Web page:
Discussion and questions related to the course Understanding AFR
Is there any cons in running a fixed and constant 5bar pressure for the fuel?
in other words, the fuel pressure doesn’t increase with boost, just fixed at 5 bars across all MAP regions.
Yes, the compensations based on the linear range of the injectors are based on a constant differential pressure, if your differential pressure is getting reduced in boost, then the compensations and other fueling calculations will get off. Now you can "bake in" the errors into your fuel map. But the correct answer is DON'T DO IT -- ALWAYS USE A MANIFOLD PRESSURE REFERENCED FUEL PRESSURE REGULATOR. Here's some other input on this topic:
As David said, bad idea as it compromises fueling at both ends - in short -
At low load and rpm, when the fuel demand is low, the higher pressure means more fuel is injected for the same opening period and, especially with larger injectors, it is difficult to get the metering correct. The delta (difference) between the fuel rail at +5 bar and manifold runner at -0.5 bar is 5.5 bar.
At high rpm and boost pressure, when the fuel demand is high, there is a much smaller pressure difference forcing fuel through the injector, and this greatly reduces the fuel flow. Fuel rail pressure +5bar and manifold pressure +2bar, difference is 3bar.
By referencing the pressure regulator to the boost pressure, and using a base fuel line pressure of 3bar we now have...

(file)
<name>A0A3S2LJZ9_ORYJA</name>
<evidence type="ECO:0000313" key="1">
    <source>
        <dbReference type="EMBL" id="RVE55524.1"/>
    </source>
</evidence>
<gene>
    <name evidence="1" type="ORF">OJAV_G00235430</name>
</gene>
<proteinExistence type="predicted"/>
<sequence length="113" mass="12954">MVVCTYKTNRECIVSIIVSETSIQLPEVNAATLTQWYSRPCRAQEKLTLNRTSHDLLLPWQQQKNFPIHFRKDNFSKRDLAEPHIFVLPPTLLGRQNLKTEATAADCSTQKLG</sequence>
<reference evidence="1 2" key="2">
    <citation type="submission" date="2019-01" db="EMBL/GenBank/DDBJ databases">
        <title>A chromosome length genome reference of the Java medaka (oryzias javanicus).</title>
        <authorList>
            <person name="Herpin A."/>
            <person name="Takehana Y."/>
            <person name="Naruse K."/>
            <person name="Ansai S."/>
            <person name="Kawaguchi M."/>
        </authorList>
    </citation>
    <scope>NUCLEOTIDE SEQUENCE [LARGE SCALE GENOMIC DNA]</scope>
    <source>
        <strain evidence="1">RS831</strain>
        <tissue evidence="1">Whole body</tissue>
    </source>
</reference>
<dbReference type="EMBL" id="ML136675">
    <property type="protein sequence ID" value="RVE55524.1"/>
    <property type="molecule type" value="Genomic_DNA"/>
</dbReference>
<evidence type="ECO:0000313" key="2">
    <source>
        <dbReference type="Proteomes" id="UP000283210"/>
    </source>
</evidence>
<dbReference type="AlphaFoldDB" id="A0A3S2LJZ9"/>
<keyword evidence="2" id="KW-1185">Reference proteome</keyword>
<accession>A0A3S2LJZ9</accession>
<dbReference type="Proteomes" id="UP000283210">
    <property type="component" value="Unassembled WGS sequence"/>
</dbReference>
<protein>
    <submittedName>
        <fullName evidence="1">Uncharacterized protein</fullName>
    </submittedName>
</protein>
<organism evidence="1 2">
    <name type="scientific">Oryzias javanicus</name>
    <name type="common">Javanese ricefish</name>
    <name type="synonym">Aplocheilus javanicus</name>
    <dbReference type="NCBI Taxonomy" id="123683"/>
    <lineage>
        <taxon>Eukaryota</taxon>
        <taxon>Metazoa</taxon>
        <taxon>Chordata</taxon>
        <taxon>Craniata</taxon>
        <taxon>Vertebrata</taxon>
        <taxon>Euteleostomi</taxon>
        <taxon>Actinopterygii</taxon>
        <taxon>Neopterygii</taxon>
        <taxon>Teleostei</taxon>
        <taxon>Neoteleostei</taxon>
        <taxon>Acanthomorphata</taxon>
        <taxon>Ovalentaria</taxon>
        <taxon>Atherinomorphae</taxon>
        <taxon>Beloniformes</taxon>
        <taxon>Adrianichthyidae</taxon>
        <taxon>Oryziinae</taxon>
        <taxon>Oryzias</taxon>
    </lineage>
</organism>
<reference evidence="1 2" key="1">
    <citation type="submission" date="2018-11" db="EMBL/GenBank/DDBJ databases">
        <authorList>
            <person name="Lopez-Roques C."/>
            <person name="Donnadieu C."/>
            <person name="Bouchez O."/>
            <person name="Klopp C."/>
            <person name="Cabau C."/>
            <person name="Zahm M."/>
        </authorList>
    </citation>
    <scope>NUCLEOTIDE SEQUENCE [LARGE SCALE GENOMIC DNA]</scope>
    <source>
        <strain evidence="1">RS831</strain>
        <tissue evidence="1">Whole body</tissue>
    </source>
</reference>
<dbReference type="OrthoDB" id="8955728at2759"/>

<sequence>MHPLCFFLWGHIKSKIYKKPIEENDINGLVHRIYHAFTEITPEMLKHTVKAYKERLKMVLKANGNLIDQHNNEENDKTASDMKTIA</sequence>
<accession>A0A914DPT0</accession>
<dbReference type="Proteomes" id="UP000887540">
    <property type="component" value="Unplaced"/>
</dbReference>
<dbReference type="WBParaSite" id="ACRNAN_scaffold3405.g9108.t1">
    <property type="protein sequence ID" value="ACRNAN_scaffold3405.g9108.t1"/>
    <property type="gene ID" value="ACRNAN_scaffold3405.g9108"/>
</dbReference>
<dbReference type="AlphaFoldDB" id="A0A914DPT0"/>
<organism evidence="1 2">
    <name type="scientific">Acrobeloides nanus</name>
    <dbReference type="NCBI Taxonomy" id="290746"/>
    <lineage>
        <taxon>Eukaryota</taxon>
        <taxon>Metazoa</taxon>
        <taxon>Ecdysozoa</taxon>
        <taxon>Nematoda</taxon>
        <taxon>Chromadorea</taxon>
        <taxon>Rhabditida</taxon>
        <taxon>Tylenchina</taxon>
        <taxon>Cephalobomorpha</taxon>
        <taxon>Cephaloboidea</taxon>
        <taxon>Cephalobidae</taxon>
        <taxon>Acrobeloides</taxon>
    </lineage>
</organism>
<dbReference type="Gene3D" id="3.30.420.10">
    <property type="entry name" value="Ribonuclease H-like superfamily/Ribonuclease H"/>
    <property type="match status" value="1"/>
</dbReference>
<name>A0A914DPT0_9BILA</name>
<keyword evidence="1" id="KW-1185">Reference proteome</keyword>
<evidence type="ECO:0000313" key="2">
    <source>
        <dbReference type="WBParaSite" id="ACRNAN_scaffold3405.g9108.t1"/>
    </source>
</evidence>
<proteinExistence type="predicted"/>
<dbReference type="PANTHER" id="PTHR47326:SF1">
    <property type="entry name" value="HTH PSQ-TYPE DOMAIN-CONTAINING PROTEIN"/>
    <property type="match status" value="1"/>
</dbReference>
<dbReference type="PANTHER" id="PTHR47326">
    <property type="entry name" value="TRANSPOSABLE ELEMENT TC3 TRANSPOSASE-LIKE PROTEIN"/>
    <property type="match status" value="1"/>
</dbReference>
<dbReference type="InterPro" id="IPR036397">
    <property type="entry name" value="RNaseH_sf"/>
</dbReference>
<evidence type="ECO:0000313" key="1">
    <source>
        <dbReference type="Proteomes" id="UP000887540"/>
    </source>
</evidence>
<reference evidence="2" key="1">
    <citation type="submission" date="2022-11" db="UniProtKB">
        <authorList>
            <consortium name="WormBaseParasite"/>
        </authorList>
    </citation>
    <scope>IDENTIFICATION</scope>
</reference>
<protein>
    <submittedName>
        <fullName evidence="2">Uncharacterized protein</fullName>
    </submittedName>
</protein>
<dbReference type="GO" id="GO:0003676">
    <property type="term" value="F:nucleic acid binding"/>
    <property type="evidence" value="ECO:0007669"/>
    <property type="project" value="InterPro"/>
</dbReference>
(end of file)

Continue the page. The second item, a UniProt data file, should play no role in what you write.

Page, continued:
Idle fuel rail pressure of - +3 plus -0.5bar - which is +2.5bar and so less than half the fuel is injected for the same injection opening period, this means much better control of the metering.
At full boost fuel rail pressure we have - the base +3bar plus +2bar for the reference correction - which is what you'd've had in the first place, but without the aforementioned benefits. If you were running 3bar of boost, though, with referenced rail pressure you would have 6bar at the rail, a significant improvement as you'd still have 3bar more at the rail than in the manifold but with fixed it would only be 2 bar - so you'd have 50% more fuelling available.
More importantly in your sample -- the differential pressure (Fuel Rail Pressue - Manifold Manifold Pressure) is exactly 3 bar in all cases. So a 10% increase in pulse width results in a 10% increase in fuel delivered -- so compensations like for environmental conditions (air temp, barometric pressure) will produce the correct result under all operating conditions.
Yup, I've modified the last paragraph ;-)
thanks guys for the input. good inputs v informative. It is in fact much better to have a 1:1 increase in fuel pressure.